Language and terminology is again is very important in this case – the hebrew name of this plant, Tayun Davik, is partly a Hebraization of its Arabic name and is translated rather fittingly as “sticky mud”.

Could you talk a bit about the role of archaeology in the territorial conflict in Palestine/Israel, and how you incorporated this in your work?
As I see it, as long as the occupation lasts, every action in every field of life has a political role in the conflict. The land and the soil are the core of the conflict and thus everything buried under it, metaphorically and physically, is charged. This place was a crossroads, everybody passed here in a certain moment and left something behind, if you dig deep enough in every random spot you will probably find something which will be important to someone.

I worked with archeology both in Israel and in Berlin. I find many similarities between the questions I’m asking and those the archeologists ask, although the practice and the aims are different.

Ella Littwitz_Low Res-12

Seam ReZone, made out of altered footballs.

You are careful “to present, not comment”. Do you think about the viewer when you work? What message do you hope they take from your art?
I am not into preaching, the works present a series of facts, objects and marks. I think about the viewer when I construct these works but I am not constructing facts. People may take from the work what they wish, I hope only that they are intrigued enough to enter a thought process of their own around the work. I am not expecting that viewers necessarily come to see the exhibition with any former knowledge of the history it engages with but I believe there are few levels one can read the works.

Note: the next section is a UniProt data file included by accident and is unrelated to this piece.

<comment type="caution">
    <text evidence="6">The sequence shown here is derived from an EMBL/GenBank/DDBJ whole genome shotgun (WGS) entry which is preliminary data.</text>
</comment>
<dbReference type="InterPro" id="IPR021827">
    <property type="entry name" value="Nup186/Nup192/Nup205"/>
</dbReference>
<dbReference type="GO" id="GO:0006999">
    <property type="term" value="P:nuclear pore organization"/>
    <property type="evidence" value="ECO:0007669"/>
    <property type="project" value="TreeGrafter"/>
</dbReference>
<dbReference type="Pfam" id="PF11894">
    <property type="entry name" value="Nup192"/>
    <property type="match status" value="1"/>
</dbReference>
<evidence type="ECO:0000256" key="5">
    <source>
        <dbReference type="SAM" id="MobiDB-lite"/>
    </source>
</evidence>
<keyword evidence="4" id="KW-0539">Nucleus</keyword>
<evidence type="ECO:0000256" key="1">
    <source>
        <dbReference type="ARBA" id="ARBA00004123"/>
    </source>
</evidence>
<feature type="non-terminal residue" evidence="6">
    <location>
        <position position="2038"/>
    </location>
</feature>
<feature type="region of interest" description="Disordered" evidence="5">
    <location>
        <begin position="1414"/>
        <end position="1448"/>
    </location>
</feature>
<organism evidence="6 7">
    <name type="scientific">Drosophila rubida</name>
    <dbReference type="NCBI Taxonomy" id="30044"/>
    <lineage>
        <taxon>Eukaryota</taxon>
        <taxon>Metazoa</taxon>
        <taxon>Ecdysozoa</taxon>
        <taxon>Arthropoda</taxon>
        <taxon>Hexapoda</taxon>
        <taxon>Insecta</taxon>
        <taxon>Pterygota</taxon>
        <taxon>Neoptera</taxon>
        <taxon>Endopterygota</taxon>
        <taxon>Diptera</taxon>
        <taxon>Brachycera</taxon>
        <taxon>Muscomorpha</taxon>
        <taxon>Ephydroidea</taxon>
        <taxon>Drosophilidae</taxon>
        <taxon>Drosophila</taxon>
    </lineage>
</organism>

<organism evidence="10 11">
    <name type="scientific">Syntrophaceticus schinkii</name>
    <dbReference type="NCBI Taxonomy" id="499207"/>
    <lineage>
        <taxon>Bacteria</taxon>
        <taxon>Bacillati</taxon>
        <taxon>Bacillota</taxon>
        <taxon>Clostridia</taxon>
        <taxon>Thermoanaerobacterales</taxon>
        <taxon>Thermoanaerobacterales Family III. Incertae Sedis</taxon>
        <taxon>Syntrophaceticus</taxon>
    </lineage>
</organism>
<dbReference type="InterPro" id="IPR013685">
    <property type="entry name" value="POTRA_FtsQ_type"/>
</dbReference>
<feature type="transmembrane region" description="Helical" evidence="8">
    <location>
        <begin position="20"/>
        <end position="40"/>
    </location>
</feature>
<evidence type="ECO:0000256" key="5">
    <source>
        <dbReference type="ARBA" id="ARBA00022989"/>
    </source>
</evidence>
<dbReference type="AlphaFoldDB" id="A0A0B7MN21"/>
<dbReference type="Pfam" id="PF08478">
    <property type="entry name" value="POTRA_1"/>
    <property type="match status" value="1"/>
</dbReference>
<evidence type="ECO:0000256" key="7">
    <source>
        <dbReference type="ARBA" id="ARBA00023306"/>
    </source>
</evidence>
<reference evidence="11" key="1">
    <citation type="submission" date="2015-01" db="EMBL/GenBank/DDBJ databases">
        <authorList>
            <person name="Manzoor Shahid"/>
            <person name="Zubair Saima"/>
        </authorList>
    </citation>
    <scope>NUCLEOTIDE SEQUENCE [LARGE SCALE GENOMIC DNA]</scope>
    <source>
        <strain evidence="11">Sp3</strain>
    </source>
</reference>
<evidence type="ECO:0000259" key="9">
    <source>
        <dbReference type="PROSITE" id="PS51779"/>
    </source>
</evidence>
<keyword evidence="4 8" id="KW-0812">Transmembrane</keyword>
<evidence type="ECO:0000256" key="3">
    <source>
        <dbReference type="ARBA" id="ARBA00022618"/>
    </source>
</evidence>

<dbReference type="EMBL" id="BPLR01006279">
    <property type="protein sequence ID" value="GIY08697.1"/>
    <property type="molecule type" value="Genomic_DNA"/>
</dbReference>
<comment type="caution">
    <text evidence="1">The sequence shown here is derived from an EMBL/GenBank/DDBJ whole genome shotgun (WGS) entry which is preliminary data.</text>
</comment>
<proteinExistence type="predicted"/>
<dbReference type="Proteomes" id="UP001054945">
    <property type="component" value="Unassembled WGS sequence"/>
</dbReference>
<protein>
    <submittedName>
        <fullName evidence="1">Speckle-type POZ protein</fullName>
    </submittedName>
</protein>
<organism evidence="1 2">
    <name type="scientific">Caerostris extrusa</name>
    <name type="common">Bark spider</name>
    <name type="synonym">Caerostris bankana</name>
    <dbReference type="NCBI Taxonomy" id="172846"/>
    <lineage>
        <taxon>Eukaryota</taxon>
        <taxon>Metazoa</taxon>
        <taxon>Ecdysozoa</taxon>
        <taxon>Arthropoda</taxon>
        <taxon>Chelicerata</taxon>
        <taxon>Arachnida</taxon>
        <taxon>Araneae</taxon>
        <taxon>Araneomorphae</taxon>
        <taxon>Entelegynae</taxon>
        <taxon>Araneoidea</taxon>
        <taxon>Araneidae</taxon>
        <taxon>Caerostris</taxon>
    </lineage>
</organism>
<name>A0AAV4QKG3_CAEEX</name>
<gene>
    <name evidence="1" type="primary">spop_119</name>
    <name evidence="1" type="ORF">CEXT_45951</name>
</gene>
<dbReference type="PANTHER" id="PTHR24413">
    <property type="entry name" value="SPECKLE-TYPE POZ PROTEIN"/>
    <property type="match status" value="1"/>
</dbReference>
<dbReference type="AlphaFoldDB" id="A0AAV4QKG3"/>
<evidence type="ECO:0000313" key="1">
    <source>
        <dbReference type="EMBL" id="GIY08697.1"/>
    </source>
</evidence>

The works are coming from a certain place but I hope that they do not necessarily stay there. I have lots to comment on personally when it comes to politics but I believe that the works, distinct from me, should draw attention to curious facts rather than make comments, ask the questions rather than give answers.

What’s your life like in Israel?
I just moved back to Israel a few months ago after seven years in Europe. I was occupied with the complexity of this state while I was away in the same way it bothers me here. Culturally and financially it is not simple either.

I live in Jaffa and from my roof terrace I can see two mosques, a synagogue, a church and one palm tree which moves from the wind of the Mediterranean sea. I think this says it all.

Ella Littwitz’s first UK solo show is at Copperfield Gallery until 29 April.